Thanks to this lack of error detection in UDP, attackers can compress a payload prior to sending it and immediately decompress after sending, which can be done with any other type of encoding, such as base64, the researchers explained.
Using DNS to Break an Air Gap
That said, there are challenges for threat actors to communicate successfully with DNS to break an air gap. DNS has restrictions on the types of characters it accepts, so not all characters can be sent; those that can't are called "bad characters," the researchers said. There also is a limit on the length of characters that can be sent.
To overcome the lack of control over data flow in DNS, threat actors can notify the server which packet should be buffered, as well as what is expected as the last package, the researchers said. A package also should not be sent until an attacker knows that the previous one successfully arrived, they said.
To avoid bad characters, attackers should apply base64 on data sent right before sending it, while they can slice data into pieces to be sent one by one to avoid the DNS character length limit, they said.
To get around a defender blocking a DNS request by blocking access to the server from which it is being sent, an attacker can generate domain names based on variables that both sides know and expect, the researchers explained.
"While the executable is not necessarily difficult, an attacker or group would need the infrastructure to continue to buy root records," they noted.
Attackers also can configure malware to generate a domain in DNS based on a date, which will allow them to constantly send new requests over DNS using a new, known root domain, the researchers said. Defending against this type of configuration "will prove challenging to organizations using static methods or even with basic anomaly detection to detect and prevent," they said.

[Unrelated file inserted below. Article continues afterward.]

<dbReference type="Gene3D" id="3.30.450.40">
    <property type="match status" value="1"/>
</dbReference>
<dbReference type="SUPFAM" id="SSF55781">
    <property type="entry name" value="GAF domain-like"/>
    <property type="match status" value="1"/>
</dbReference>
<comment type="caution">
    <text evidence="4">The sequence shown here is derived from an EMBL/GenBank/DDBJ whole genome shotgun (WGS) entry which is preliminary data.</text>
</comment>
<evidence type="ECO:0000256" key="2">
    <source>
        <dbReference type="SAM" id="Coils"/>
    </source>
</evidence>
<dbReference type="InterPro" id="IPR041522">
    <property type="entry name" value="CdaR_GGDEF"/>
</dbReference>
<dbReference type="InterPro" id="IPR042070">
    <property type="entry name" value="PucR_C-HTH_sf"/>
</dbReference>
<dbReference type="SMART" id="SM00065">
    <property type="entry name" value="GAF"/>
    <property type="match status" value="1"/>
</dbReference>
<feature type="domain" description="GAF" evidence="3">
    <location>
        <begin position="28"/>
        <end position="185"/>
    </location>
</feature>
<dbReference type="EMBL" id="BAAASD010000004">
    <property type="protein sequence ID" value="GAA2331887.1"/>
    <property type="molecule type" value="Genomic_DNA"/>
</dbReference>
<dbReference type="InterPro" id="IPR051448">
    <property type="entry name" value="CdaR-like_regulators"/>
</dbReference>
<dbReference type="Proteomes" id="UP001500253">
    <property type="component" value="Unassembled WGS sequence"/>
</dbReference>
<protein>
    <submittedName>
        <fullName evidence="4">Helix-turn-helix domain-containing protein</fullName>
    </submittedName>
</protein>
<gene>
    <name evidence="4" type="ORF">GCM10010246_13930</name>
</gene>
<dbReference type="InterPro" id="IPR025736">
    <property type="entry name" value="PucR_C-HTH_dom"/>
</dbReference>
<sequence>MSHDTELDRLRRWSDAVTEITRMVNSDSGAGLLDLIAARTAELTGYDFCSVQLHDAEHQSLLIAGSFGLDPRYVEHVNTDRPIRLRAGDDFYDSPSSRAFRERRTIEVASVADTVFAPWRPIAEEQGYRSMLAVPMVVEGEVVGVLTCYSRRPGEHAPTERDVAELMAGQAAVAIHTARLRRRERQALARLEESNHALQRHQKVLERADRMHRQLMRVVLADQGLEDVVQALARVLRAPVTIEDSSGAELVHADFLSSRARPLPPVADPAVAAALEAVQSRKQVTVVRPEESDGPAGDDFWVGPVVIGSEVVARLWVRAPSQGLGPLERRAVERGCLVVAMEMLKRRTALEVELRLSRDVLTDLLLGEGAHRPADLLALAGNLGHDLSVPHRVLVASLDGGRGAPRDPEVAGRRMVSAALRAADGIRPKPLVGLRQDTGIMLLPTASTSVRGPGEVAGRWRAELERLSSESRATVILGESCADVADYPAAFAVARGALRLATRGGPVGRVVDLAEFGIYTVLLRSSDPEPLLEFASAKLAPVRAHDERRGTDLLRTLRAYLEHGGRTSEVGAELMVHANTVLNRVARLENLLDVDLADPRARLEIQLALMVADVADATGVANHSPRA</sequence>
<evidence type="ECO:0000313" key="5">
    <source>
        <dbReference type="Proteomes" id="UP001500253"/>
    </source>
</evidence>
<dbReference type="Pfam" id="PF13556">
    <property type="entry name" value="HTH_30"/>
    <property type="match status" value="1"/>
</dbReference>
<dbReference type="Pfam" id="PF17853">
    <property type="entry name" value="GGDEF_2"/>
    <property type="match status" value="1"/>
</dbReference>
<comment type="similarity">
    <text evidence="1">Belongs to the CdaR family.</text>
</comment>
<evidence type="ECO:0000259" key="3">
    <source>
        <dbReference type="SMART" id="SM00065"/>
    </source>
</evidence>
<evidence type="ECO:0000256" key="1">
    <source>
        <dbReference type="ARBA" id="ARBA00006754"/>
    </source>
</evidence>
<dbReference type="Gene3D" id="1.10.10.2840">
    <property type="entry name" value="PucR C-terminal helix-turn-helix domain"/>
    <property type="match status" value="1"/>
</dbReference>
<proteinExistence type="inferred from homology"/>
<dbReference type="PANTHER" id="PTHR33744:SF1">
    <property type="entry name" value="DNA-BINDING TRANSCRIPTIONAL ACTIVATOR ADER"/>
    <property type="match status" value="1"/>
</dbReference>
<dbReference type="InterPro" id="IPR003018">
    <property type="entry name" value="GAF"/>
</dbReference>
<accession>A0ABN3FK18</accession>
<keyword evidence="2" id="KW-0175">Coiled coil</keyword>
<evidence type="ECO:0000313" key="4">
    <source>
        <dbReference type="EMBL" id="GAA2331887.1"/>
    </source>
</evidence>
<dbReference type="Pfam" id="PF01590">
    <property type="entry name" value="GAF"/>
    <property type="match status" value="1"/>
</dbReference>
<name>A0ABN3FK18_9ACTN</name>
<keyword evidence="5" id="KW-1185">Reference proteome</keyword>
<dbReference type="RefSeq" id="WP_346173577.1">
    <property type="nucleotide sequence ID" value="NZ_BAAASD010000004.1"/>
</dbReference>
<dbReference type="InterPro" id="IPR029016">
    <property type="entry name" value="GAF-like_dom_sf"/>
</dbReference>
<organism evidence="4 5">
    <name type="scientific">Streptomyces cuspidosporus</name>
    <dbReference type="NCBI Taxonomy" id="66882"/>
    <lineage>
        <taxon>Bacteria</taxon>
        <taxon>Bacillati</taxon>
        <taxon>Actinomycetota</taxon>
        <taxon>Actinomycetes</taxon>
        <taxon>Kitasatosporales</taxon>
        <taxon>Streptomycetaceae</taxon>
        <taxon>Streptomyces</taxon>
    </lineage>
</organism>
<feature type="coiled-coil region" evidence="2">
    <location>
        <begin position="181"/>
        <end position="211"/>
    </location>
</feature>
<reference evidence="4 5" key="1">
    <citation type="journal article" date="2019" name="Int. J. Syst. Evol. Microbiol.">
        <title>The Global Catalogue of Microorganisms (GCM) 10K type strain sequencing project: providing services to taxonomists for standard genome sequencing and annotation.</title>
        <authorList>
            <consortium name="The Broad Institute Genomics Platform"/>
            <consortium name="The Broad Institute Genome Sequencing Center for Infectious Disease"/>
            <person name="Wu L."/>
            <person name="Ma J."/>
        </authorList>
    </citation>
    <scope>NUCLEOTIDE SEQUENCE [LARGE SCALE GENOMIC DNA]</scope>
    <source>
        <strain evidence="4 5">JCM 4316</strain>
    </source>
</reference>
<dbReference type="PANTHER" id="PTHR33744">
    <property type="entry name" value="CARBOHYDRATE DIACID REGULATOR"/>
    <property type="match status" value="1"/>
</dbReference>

Mitigating DNS Attacks on Air-Gapped Networks
With DNS attacks occurring more frequently than ever — with 88% of organizations reporting some type of DNS attack in 2022, according to the latest IDC Global DNS Threat Report — it's important for organizations to understand how to mitigate and defend against DNS abuse, the researchers said.
One way is to create a dedicated DNS server for the air-gapped network, Gabay tells Dark Reading. However, organizations must take care to ensure that this server is not chained to any other DNS servers that may exist in the organization, as this "will ultimately chain it to DNS servers on the Internet," he says.
Companies should also create anomaly-based detection in the network utilizing an IDS/IPS tool to monitor and identify strange DNS activities, Gabay says. Given that all enterprise environments are unique, this type of solution also will be unique to an organization, he says.
However, there are some common examples of what abnormal type of DNS behavior should be monitored, including: DNS requests to malicious domains; large amounts of DNS requests in very short period of time; and DNS requests made at strange hours. Gabay adds that organizations also should implement a SNORT rule to monitor for the length of requested DNS records.